Their mothers and grandmothers (like me), however, never did give up on their decades-lasting bridge clubs. We went right on playing bridge - replacing club members who passed away or moved away - as if that campus revolution had never taken place.
As I say in my book: Bridge Table or What’s Trump Anyway?:
“The get-togethers moved to the evening as women went off to work in the 70s, only to move back to the daytime decades later when they could no longer drive at night. Ladies bridge lunch changed to dessert and coffee when they met after dinner, then diminished to ‘bring a sandwich and I’ll get dessert and coffee’ when--now much older, they returned to daytime bridge.”
Food played a crucial role of the traditional bridge event. For main dishes, you might have chicken salad, seafood quiche, cream-cheese frosted sandwich loaf and some kind of creamy chicken or seafood dish, such as Chicken à la King or Seafood Newburg.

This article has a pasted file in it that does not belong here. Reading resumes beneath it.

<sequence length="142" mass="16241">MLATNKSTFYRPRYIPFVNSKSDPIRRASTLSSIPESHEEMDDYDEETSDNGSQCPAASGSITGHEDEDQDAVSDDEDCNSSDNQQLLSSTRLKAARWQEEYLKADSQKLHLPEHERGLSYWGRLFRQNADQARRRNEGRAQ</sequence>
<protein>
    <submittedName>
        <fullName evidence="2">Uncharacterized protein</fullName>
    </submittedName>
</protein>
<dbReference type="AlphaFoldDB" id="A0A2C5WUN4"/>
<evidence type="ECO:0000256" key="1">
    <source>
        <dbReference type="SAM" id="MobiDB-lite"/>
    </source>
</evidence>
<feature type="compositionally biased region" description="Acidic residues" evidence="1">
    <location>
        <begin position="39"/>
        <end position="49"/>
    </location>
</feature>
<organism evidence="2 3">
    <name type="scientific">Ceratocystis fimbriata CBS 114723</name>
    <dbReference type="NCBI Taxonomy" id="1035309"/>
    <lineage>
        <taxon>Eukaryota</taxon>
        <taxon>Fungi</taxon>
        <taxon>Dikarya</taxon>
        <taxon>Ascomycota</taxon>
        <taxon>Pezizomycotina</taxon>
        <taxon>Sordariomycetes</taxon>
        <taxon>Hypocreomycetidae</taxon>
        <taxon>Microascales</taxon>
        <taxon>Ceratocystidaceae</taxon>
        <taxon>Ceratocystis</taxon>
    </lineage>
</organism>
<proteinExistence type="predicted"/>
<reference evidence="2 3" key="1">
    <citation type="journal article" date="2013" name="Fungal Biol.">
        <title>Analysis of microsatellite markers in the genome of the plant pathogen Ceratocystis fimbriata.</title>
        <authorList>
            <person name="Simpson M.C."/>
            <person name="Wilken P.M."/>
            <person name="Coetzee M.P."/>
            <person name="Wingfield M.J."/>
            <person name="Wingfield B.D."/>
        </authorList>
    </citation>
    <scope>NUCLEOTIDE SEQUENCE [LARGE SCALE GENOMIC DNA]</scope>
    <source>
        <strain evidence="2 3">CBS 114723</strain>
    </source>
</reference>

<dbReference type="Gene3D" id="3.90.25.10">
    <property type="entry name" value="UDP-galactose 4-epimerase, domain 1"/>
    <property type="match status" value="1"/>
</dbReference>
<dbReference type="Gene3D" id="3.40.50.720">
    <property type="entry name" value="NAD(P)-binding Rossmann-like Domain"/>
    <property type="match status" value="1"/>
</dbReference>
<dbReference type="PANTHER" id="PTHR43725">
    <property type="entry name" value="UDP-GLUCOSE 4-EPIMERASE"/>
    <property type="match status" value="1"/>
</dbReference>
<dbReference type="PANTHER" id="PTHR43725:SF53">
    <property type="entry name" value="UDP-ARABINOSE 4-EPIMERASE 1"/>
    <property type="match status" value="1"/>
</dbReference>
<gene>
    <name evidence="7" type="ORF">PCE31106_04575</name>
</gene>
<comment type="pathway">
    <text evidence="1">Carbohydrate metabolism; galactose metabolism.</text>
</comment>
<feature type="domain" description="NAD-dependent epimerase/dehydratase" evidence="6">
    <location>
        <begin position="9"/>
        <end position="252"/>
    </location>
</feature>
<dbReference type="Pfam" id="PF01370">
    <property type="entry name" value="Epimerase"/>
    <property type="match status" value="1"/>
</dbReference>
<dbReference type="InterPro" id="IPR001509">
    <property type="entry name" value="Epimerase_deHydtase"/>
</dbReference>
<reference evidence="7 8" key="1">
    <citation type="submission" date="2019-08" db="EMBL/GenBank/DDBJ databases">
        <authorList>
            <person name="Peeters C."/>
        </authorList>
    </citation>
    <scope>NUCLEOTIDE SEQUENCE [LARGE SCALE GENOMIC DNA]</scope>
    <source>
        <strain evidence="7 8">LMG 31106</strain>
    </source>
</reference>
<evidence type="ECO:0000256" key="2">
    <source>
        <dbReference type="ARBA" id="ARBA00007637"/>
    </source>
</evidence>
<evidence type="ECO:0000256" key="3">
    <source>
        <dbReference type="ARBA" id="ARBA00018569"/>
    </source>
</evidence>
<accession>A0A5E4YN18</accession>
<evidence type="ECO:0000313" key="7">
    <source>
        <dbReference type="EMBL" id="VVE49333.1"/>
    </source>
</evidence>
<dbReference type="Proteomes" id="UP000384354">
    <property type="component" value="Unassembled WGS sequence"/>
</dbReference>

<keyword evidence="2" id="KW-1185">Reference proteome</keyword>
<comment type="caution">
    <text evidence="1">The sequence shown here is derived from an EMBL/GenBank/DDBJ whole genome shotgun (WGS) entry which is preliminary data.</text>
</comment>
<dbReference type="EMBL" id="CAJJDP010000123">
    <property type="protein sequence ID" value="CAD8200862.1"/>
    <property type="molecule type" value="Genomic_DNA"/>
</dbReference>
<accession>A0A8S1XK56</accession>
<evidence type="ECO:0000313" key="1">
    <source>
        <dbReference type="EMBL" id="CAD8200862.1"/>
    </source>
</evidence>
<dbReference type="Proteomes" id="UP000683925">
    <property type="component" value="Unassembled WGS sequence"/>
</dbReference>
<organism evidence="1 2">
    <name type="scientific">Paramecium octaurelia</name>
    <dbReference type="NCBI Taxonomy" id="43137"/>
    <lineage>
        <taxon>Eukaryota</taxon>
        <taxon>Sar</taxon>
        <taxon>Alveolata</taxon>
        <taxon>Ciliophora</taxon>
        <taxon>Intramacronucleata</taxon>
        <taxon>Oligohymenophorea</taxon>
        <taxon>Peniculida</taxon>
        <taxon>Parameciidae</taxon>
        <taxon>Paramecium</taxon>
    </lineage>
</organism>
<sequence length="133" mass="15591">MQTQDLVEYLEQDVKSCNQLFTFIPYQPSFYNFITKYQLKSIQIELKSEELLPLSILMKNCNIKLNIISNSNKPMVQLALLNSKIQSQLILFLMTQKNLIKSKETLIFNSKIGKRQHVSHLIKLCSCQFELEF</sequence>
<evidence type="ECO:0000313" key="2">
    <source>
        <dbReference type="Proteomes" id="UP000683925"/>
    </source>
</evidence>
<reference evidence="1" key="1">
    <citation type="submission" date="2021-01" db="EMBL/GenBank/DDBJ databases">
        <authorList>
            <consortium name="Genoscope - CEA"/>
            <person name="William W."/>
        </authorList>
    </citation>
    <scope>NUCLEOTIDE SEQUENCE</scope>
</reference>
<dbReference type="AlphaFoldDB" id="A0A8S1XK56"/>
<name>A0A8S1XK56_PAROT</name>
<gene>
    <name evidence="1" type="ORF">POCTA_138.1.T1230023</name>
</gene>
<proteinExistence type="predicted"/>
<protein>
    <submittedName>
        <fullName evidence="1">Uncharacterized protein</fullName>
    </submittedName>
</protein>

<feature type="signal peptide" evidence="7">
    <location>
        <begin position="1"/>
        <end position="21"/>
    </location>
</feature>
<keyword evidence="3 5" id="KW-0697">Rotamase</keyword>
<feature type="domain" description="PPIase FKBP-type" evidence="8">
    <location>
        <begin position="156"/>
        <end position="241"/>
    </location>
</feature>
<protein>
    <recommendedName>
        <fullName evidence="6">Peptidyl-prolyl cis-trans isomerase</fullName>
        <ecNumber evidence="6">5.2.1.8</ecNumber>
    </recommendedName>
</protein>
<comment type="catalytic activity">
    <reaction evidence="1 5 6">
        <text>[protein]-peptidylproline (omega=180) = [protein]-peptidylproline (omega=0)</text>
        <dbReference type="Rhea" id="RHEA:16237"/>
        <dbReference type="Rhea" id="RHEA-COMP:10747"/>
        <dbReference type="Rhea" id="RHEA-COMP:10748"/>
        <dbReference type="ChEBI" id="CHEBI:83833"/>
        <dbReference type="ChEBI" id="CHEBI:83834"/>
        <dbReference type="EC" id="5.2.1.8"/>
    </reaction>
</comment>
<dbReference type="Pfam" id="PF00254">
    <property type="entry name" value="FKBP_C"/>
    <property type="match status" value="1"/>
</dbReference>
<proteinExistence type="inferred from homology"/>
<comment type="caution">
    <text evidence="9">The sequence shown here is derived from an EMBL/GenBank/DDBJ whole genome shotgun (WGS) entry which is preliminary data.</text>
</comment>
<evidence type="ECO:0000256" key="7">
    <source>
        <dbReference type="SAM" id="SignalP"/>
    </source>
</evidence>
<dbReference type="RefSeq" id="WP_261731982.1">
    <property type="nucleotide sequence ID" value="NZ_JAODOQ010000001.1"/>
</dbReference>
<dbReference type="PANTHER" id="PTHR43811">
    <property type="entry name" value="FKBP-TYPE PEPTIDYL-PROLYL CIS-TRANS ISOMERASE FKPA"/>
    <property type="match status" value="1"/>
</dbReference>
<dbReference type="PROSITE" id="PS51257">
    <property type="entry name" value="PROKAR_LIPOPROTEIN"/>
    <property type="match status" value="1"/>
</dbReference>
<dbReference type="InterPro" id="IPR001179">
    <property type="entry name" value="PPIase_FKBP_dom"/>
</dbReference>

It was common to serve these creamy dishes, or even the salad, with an edible “containment” to avoid a messy plate: toast points, patty shells, toasted bread boxes, oversized cream puffs and - by the 60s and 70s - filled crepes.
Salads were molded; once again, no drippy greens to present a messy luncheon plate. Desserts also took on that same Jell-O mold-shape. Sometimes, it was hard to tell the difference between a molded dessert and a molded salad. To quote my book: “Easy said Jell-O, if it’s a dessert, it gets a dab of whipped cream, if it’s a salad, a dab of mayonnaise.”
(Editor's Note: Check out TW's 'Retro Bridge Luncheons' post over in the Food section.)
Once the refrigerator replaced the icebox in the early 30s, ice cream also showed up on the dessert menu. There were also plenty of layer cakes and marshmallow desserts. Lunch menus would traditionally often offer two desserts, cake and something else.